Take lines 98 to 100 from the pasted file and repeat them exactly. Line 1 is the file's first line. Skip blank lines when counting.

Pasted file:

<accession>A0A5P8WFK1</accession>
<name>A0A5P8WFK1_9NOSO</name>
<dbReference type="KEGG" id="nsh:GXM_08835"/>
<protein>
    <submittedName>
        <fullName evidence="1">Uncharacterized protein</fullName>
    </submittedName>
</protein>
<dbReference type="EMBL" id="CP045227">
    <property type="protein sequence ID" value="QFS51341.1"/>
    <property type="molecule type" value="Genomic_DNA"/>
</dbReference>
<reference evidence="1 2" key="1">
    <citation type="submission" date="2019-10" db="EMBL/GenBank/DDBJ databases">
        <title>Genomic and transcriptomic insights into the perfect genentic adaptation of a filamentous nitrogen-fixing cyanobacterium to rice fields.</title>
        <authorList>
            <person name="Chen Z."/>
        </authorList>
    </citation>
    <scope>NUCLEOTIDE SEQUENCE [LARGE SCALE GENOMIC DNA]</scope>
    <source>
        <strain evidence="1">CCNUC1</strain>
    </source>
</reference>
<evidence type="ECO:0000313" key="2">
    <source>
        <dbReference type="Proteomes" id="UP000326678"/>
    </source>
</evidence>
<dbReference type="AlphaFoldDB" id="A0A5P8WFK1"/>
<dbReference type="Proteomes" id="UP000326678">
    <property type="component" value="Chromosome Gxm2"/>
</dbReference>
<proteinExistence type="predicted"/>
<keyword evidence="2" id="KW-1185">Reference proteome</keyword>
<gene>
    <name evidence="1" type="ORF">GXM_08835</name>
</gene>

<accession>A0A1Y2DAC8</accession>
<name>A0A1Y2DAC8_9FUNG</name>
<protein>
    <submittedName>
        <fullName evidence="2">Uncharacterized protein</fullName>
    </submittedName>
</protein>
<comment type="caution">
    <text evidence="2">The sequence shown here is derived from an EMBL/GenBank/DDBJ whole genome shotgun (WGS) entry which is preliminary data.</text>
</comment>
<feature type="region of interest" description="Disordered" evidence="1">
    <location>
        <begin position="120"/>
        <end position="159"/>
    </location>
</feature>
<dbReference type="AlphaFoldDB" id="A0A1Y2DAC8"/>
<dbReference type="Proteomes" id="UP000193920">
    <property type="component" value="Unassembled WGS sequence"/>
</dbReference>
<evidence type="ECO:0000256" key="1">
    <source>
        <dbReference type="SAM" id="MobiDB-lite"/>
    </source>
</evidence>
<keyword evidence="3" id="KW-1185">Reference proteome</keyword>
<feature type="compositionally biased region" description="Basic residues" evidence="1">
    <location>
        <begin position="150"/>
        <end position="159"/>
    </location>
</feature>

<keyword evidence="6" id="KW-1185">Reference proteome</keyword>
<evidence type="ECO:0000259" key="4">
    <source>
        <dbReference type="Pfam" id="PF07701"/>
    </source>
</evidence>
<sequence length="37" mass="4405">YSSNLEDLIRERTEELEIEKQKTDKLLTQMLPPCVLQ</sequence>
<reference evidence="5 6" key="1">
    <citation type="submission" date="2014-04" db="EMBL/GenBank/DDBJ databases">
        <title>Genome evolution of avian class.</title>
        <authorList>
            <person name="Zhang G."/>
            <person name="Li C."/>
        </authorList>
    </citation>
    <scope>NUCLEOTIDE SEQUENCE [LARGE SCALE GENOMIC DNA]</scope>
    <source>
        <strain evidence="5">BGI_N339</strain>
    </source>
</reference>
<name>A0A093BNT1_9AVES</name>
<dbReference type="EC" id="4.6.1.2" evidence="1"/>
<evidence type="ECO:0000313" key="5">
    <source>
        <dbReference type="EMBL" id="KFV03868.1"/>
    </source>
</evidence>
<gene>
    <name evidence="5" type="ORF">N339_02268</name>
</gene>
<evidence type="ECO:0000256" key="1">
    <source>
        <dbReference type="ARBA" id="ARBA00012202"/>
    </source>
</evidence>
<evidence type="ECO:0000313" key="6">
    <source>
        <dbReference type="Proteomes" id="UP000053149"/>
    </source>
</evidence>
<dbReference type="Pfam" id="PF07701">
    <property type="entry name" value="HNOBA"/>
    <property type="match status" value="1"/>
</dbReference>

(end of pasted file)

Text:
<gene>
    <name evidence="5" type="ORF">N339_02268</name>
</gene>